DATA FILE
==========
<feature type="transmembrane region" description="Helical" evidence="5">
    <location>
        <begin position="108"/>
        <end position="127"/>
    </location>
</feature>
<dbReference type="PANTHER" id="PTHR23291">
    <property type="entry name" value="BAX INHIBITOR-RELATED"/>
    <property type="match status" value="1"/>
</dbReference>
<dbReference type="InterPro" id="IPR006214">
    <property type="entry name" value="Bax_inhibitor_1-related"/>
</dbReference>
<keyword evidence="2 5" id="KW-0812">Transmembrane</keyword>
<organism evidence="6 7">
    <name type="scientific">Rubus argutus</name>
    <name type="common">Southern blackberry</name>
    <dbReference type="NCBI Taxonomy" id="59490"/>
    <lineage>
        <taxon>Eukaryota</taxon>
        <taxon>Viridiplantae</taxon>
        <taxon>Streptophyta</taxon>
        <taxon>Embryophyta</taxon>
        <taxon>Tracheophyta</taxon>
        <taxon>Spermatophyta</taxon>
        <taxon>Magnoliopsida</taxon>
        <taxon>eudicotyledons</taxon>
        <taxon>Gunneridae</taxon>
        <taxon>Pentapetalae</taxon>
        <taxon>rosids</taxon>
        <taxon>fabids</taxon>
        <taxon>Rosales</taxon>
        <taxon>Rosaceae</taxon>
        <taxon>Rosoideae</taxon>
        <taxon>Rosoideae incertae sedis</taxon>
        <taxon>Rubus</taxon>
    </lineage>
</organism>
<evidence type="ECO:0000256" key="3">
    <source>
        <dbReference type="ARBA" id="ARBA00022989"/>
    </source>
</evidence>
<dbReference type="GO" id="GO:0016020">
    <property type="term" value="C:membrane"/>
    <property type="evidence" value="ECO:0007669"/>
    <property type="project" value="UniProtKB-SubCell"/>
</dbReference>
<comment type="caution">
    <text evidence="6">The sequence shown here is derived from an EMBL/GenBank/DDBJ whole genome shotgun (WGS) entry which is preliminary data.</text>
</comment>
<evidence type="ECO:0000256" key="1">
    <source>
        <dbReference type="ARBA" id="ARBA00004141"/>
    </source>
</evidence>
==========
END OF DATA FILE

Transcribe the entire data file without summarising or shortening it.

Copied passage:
<feature type="transmembrane region" description="Helical" evidence="5">
    <location>
        <begin position="108"/>
        <end position="127"/>
    </location>
</feature>
<dbReference type="PANTHER" id="PTHR23291">
    <property type="entry name" value="BAX INHIBITOR-RELATED"/>
    <property type="match status" value="1"/>
</dbReference>
<dbReference type="InterPro" id="IPR006214">
    <property type="entry name" value="Bax_inhibitor_1-related"/>
</dbReference>
<keyword evidence="2 5" id="KW-0812">Transmembrane</keyword>
<organism evidence="6 7">
    <name type="scientific">Rubus argutus</name>
    <name type="common">Southern blackberry</name>
    <dbReference type="NCBI Taxonomy" id="59490"/>
    <lineage>
        <taxon>Eukaryota</taxon>
        <taxon>Viridiplantae</taxon>
        <taxon>Streptophyta</taxon>
        <taxon>Embryophyta</taxon>
        <taxon>Tracheophyta</taxon>
        <taxon>Spermatophyta</taxon>
        <taxon>Magnoliopsida</taxon>
        <taxon>eudicotyledons</taxon>
        <taxon>Gunneridae</taxon>
        <taxon>Pentapetalae</taxon>
        <taxon>rosids</taxon>
        <taxon>fabids</taxon>
        <taxon>Rosales</taxon>
        <taxon>Rosaceae</taxon>
        <taxon>Rosoideae</taxon>
        <taxon>Rosoideae incertae sedis</taxon>
        <taxon>Rubus</taxon>
    </lineage>
</organism>
<evidence type="ECO:0000256" key="3">
    <source>
        <dbReference type="ARBA" id="ARBA00022989"/>
    </source>
</evidence>
<dbReference type="GO" id="GO:0016020">
    <property type="term" value="C:membrane"/>
    <property type="evidence" value="ECO:0007669"/>
    <property type="project" value="UniProtKB-SubCell"/>
</dbReference>
<comment type="caution">
    <text evidence="6">The sequence shown here is derived from an EMBL/GenBank/DDBJ whole genome shotgun (WGS) entry which is preliminary data.</text>
</comment>
<evidence type="ECO:0000256" key="1">
    <source>
        <dbReference type="ARBA" id="ARBA00004141"/>
    </source>
</evidence>